• The much-loved wood sculptures by Leigh Conkie, that stand in Greensborough War Memorial Park, are coming to the end of their functional life.

    Homefront is a project to bid farewell to the existing sculptures and create new sculptures that will acknowledge and celebrate the resilience of service men and women, their families and communities, as they rebuild their relationships following deployment. The new sculptures are being designed by local artists in consultation with war veterans and the local community.

In 2003, chainsaw sculptor Leigh Conkie crafted 12 sculptures from the stumps of cypress trees. These works of art, inspired by wartime characters, have become beloved by the community. As objects of beauty and symbolism, they have provided a gathering place; a place of quiet reflection. Unfortunately, the elements have not been kind to them over the years and the time has come for them to be removed.

They are going to be a hard act to follow. Community consultation is integral to the Homefront Project. This will provide inspiration for the design of a new sculpture or sculptures as well as the respectful removal of the existing sculptures.

You can be part of the project by sharing your stories, images or related artworks of war and homecoming. These may involve yourself, your family or friends. As well as providing inspiration, your stories will also help connect people to the veteran community and raise awareness of the impact of service on their lives and the sacrifice they have made. The artists will use stories and images from the community to form the basis of the design for new sculptures.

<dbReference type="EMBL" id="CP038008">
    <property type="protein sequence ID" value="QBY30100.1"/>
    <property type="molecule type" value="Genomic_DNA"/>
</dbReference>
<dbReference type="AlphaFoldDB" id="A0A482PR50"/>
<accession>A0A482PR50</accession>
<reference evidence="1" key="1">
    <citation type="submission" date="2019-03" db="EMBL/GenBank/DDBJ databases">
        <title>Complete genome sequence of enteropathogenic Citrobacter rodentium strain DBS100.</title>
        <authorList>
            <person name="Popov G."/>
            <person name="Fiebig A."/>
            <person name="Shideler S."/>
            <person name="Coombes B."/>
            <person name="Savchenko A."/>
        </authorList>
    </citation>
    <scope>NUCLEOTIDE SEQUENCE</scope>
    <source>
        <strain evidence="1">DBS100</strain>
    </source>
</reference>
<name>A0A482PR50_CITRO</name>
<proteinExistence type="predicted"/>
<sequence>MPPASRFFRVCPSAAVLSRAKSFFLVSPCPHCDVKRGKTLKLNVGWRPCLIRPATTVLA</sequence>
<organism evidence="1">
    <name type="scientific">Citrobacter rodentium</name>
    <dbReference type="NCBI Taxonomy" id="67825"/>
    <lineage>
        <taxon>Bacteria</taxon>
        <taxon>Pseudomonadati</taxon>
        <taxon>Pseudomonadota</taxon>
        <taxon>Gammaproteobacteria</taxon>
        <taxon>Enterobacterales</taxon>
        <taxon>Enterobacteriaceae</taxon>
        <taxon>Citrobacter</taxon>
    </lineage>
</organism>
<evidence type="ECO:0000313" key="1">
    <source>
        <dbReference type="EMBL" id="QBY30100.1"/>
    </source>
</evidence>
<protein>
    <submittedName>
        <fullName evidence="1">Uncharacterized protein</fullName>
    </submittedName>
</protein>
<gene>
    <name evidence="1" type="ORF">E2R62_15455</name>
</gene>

Leigh has always been an artist — painting and drawing from an early age. Leigh undertook studies in sculpture including design and bronze casting, but it was some time before he discovered the chainsaw as a tool for sculpting. At age 22, when asked to remove a fallen tree struck by lightning, Leigh was inspired to carve it into a human face and his love of chainsaw carving began. In 2013, he founded the Australian Chainsaw Carving Championships. His obsession with sculpture led him on a study tour of Japan where the work of Japanese master carvers informed his artistic endeavours.




Roland is a blacksmith with the Australian Blacksmiths Association, Victoria. He was one of the Lead Blacksmiths and a welder for the Black Saturday Tree Project — which culminated in the creation of a 10 metre high stainless steel and copper gum tree. He has produced forged stainless steel poppies for ANZAC park in Hurstbridge and the Avenue of Honour in Eltham, and sent forged iron roses to Norway for a memorial commemorating the shootings on Utøya Island. When not swinging a hammer, he works as heritage plasterer.




Amanda is a designer and Creative Director. She has worked as the Project Manager of the Black Saturday Tree Project bringing together blacksmiths on three continents to produce a spectacular metal gum tree in response to the Black Saturday bushfires. She has designed public sculpture for Mernda and Kinglake West, sculptural seating in Strathewen and has spoken at international Arts and Community conferences about her work. Amanda also works on branding of local events such as the Eltham Jazz Food & Wine Festival and Open Cellars of Nillumbik and is one of the creative minds behind the Cube Z shipping container gallery in Diamond Creek.